I like this. I have a granddaughter 12 who plays with FLAIR most of the time she has dropped 8 shots on her handicap since November. It is a joy to watch her play with out the fear of stuffing it up. more help like this article and less swing changes will help us all. Thanks

  • Grayden Provis

    Reply Reply February 17, 2010

    Bill – keep her away from golf “teachers” whatever you do!

  • Terry

    Reply Reply February 17, 2010

    Cameron – an excellent account that goes a long way to explaining why I ended up with only 37 points last Monday when I was on track to have at least 40! I too have read the IGofG and also the IGofTennis many years ago, but had forgotten the concepts. Probably Pesky telling me that I didn’t really need to worry about them?!

    I have been attempting to play automatically for over a year now, and in general, it works. Now I have a better understanding of why I am not able to do it for the WHOLE round.

    Must go – due on the (wet) tee in a couple of hours. Looking forward to playing with Flair.

  • Grayden Provis

    Reply Reply February 18, 2010

    Hi Cameron

    I re-read this article and got even more out of it the second time through.

    Especially this:

    “Only those that are prepared to break free from the fear……can experience something remarkable. “Remarkable golf is different. It’s hard to put it into words. Yes it takes discipline – but it requires a level of courage that can’t be bought”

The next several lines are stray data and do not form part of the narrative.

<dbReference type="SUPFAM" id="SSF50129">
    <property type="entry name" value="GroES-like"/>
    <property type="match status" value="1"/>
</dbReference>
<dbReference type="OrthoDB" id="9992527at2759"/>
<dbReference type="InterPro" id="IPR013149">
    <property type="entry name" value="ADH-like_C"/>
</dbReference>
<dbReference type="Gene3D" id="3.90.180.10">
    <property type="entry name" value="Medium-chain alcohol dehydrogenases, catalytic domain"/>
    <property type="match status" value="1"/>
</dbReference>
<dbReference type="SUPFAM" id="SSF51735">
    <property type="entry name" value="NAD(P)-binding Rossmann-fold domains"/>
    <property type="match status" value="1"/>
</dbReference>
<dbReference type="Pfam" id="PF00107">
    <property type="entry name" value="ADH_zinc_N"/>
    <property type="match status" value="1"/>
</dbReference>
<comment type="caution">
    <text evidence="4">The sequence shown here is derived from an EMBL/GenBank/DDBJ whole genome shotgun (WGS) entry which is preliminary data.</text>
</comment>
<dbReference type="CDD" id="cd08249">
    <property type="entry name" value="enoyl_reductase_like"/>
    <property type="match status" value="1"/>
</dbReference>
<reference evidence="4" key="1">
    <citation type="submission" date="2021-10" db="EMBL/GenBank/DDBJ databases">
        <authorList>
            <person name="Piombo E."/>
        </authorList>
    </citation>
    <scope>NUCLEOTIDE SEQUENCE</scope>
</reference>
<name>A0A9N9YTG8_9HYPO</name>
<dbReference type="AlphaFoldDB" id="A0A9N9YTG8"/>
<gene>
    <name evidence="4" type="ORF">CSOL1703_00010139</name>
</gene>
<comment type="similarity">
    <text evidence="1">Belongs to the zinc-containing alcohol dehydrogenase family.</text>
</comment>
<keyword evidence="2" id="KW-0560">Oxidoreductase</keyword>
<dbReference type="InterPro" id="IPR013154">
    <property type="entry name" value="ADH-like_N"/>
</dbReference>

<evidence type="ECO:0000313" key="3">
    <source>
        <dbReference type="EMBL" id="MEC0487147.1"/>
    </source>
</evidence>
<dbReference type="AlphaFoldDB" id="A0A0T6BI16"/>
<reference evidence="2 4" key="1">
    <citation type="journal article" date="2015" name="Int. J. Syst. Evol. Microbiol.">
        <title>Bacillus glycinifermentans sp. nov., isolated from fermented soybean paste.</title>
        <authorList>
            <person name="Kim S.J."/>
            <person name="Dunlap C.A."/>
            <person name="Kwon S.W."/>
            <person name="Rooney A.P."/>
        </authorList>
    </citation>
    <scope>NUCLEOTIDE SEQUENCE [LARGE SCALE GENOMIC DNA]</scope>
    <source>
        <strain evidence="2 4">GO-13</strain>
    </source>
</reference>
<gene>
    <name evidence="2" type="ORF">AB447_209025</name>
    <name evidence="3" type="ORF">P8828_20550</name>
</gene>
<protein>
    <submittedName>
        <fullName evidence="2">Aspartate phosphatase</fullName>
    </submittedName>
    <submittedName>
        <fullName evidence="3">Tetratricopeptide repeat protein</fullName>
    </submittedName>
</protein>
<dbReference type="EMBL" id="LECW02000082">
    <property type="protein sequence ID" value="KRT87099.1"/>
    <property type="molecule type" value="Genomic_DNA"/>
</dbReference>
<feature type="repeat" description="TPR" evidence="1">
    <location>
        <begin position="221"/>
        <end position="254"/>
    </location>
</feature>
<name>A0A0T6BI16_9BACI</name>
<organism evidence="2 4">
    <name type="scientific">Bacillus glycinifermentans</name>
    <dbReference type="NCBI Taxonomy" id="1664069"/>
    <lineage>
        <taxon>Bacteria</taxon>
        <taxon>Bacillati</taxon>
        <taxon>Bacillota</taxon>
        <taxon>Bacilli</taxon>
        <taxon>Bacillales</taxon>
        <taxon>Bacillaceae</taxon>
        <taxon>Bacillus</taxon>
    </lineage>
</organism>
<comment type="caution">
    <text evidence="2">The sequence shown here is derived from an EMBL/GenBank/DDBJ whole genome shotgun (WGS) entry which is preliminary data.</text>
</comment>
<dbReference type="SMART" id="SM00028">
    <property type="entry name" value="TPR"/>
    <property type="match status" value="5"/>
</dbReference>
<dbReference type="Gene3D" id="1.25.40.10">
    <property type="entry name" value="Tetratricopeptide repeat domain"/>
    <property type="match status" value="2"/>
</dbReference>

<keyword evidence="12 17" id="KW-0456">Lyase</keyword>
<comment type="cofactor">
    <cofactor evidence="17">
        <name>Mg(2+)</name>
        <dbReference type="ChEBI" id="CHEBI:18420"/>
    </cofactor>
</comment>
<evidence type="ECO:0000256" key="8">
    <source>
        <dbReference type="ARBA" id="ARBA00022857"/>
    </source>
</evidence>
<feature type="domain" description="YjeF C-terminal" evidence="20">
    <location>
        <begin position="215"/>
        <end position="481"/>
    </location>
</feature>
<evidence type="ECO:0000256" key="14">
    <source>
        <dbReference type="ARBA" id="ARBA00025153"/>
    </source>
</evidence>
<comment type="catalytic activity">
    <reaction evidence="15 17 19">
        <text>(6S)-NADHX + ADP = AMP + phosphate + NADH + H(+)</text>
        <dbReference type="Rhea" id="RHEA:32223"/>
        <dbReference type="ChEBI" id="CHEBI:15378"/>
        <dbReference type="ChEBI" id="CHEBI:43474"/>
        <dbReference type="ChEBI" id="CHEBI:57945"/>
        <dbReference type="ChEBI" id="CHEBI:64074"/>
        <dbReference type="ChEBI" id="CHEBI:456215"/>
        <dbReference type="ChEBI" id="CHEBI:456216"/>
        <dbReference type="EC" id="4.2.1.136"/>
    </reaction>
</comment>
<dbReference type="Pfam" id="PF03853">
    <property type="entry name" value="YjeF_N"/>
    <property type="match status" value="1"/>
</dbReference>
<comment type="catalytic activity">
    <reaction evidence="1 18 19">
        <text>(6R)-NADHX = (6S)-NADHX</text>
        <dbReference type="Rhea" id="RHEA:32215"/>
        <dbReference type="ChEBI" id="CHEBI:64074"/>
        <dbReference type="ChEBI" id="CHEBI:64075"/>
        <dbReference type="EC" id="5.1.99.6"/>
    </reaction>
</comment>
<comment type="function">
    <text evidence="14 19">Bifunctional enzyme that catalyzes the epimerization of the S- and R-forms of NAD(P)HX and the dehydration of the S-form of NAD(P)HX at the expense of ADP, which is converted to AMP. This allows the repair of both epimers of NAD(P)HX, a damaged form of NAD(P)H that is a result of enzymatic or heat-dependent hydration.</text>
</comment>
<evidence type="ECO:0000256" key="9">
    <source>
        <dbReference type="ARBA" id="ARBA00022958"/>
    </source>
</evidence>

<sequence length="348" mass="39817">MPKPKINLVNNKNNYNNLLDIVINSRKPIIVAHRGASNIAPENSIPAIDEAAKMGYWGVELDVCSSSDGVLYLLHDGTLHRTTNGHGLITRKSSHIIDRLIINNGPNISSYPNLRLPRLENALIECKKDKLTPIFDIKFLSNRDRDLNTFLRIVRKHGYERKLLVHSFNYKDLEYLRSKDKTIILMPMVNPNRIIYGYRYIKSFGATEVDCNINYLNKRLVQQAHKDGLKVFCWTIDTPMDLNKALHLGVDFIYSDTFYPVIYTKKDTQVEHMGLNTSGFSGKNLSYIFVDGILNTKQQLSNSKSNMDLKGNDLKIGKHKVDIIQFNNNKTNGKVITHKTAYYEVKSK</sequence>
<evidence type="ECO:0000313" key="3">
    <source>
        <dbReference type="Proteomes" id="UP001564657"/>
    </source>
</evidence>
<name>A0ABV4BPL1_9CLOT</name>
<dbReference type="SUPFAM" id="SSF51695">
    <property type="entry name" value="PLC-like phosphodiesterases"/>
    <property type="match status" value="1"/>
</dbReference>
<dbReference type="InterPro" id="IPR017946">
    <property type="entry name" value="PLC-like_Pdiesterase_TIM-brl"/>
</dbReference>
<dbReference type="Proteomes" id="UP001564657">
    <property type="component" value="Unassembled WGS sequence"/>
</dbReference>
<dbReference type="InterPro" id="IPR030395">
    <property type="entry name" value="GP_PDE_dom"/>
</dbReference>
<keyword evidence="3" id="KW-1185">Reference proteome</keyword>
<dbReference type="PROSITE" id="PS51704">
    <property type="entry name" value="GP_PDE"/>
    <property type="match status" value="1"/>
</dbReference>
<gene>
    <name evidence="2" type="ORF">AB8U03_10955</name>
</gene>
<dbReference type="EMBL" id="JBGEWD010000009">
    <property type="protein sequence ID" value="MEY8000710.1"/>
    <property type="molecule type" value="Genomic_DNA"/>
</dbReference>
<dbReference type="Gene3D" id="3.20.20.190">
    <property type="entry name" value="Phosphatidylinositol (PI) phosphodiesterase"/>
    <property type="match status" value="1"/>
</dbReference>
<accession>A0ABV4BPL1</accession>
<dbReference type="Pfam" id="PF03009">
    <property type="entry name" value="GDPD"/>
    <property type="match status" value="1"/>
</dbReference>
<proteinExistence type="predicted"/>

To a non-golfer all this talk of fear and courage must sound strange. What fear? What courage? It hardly requires “courage” to hit a ball does it? Facing a pace attack on a rock hard pitch and risking getting your head knocked off requires courage but hitting a golf ball?

    But of course there’s different types of courage. I’ve been amazed at how much courage it takes to TRULY play automatic golf. You can SORT of play automatic – and yes, you get some results. But having been on this journey for a little while now I’m starting to fully appreciate what you’re saying above. To TRULY let go and just 100% TRUST is incredibly difficult. I reckon its like the trapeze artist needing to overcome his fear of letting go of the bar and trusting that his mate will catch him. He knows there’s a safety net and he can’t really get hurt but its still incredibly difficult to let go of the bar at first.